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Tidal Energy - Utilizing the Immense Power of the Oceans

Although it might seem like the stuff of science fiction, the tremendous power of the oceanic tides has been utilized by mankind for many years. The rise and fall of the tides is the result of the gravitational pull exerted on the earth by both the moon and the sun. These regular daily movements can be 'captured', and the resulting kinetic movement converted into electrical energy. The predictability of these tidal swells - causing two daily high tides and low tides in a regular cycle of just over 24 hours, makes Tidal Energy a truly renewable and virtually carbon zero energy source.

So How Does Tidal Energy Work?

In days gone by, the massive energy source produced by the moving tides was utilised by tidal mills and tidal wheels located along the sea shore. People found that by creating a barrier across the inlet or mouth of a tidal river it was possible to trap the rising tidal waters, and then direct them back through a water-wheel at low tide. This provided the energy for many uses, including grinding corn or stone, operating bellows in ironworks or large saws for lumber yards.

The system used today is not that different. In the simplest terms, the rise and fall of the tide is used to turn massive turbines and this turns kinetic energy into mechanical energy. This is then converted via a generator into electrical energy.

Another huge advantage of using this natural energy source is its reliability. With both a rise and a fall of the tides every 12 hours, this means that electricity can be generated with perfect regularity, unlike that of, say, wind power. Because of the tidal flow, the energy is generated during the rise/fall of the tides.

High tide signals the point of maximum electricity generation, with a lull at the point when the tide is turning (from low to high). This means that energy quotas can be determined many years in advance but the disadvantage is that this tidal generation may not coincide with high electrical demand.

The technology we use to create 'tidal energy' can be classified in two different ways. The first is similar to that used in traditional hydro-electric power generation. By using tidal barrages, electricity can be generated for the greater proportion of a 24 hour period.

However, it's extremely cost prohibitive to build fences and dams across a river estuary. Therefore this type of tidal energy is best gained in an area that has a natural narrowing of an estuary. This makes the size of the tidal barrier to construct somewhat shorter and less expensive.

The second type of technology is known as 'Tidal Stream Generation'. In essence, this is like a wind farm on the seabed with large turbine rotor blades that are turned by the water running across them. In areas of strong tide, the energy created from these is comparable to that of a wind turbine, but can be up to four times the size, so produce 400 percent more energy.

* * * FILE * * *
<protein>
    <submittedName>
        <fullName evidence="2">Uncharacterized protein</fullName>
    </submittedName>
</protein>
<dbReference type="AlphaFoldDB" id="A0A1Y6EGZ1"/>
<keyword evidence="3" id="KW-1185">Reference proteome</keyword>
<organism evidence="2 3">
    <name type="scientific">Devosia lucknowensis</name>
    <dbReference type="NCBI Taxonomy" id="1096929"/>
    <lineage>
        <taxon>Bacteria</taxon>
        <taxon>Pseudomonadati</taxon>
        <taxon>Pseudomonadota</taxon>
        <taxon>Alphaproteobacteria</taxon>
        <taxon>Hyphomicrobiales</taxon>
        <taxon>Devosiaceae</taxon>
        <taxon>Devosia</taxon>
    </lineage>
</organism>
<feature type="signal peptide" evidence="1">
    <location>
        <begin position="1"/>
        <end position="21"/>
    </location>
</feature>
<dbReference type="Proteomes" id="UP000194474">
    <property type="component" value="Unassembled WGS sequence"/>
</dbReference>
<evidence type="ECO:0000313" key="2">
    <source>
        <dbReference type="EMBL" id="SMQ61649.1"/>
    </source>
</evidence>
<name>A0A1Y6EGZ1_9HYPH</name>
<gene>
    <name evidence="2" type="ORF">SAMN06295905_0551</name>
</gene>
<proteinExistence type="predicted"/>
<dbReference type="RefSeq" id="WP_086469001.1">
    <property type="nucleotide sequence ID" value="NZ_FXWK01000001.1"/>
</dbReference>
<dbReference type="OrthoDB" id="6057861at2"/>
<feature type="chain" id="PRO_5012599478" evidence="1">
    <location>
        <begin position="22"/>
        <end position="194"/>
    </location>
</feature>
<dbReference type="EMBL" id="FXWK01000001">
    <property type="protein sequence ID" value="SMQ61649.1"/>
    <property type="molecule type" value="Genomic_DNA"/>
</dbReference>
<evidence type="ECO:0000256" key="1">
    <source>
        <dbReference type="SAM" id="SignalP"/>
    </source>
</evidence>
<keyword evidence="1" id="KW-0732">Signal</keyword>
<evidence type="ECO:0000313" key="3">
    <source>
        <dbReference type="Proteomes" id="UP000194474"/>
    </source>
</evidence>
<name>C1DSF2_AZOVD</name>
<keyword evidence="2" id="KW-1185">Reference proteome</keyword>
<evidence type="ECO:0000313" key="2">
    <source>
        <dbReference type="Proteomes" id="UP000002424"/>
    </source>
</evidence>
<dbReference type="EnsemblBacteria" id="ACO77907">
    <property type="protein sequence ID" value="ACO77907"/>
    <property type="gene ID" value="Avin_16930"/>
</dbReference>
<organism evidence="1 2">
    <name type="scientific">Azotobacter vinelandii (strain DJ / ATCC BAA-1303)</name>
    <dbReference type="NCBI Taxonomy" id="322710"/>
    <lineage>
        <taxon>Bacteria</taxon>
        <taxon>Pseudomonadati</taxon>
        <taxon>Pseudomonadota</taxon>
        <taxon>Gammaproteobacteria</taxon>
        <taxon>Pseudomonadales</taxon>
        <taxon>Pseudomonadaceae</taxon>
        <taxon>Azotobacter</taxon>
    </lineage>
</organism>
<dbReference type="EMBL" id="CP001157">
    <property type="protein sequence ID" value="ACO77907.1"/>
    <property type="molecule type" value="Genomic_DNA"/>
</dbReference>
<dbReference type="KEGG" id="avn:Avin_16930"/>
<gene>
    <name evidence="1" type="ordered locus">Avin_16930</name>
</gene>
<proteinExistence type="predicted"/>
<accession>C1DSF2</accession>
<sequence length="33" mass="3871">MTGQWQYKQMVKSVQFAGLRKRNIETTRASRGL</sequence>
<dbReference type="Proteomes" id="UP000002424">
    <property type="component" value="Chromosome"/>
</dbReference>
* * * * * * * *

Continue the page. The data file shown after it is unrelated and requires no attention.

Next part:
Advantages of Tidal Energy.

There are a great many plus points for using tidal energy. The first is its reliability. Compared to that of wind and solar energy, the power of the tides is far superior and constant. Also, because the turbines themselves are located underwater there is no sound or visual pollution.



Another advantage is that because no fossil fuels are burned during power generation there are no emissions into the atmosphere. It's also possible that large scale use of tidal energy could decrease the volume of nuclear power stations. Once the technology is put in place, tidal energy is essentially a free source of electricity generation.

Disadvantages of Tidal Energy.

Naturally, no kind of energy, renewable or otherwise, comes without some disadvantages. Those associated with tidal energy including the initial high costs to build power plants, place turbines on the sea bed and to dam and fence tidal estuaries. There is also a worry that these very actions might have an effect on aquatic life, ecosystems, the shoreline and also affect recreational activities as well as marine navigation.

The very reliable tidal flows also have a flip side, in that electricity generation is not very inflexible, only producing during extremely structured hours. Also, as the ocean can be an inhospitable place, the turbines and those who work there become at the mercy of the weather. Severe ocean conditions mean a high possibility of damages, and therefore support ships and repair teams need to be in place on a constant basis to carry out essential work whenever needed.

However, once the complete tidal energy system is in place, it's fairly inexpensive to operate producing electrical power without anyone noticing it. Also, tidal energy has negligible land use and large scale implementation of tidal power technologies could help stimulate declining shipbuilding and dockyard industries which could help fabricate these large metal bodied tidal energy devices.

Despite the challenges of harnessing the power of the sea and tides, 'Tidal Energy' is perhaps one of the most reliable and advantageous forms of renewable energy available today.

About the Author:

To learn more about 'Tidal Energy', or to explore the advantages and disadvantages of using Tidal Barrages as an alternative energy resource, visit www.alternative-energy-tutorials.com today and find lots more good quality and free Alternative Energy Tutorials as well as information and articles about the many different types of alternative energy sources available for the home.

(c) Copyright - Alternative Energy Tutorials. All Rights Reserved.

By Peter Emson

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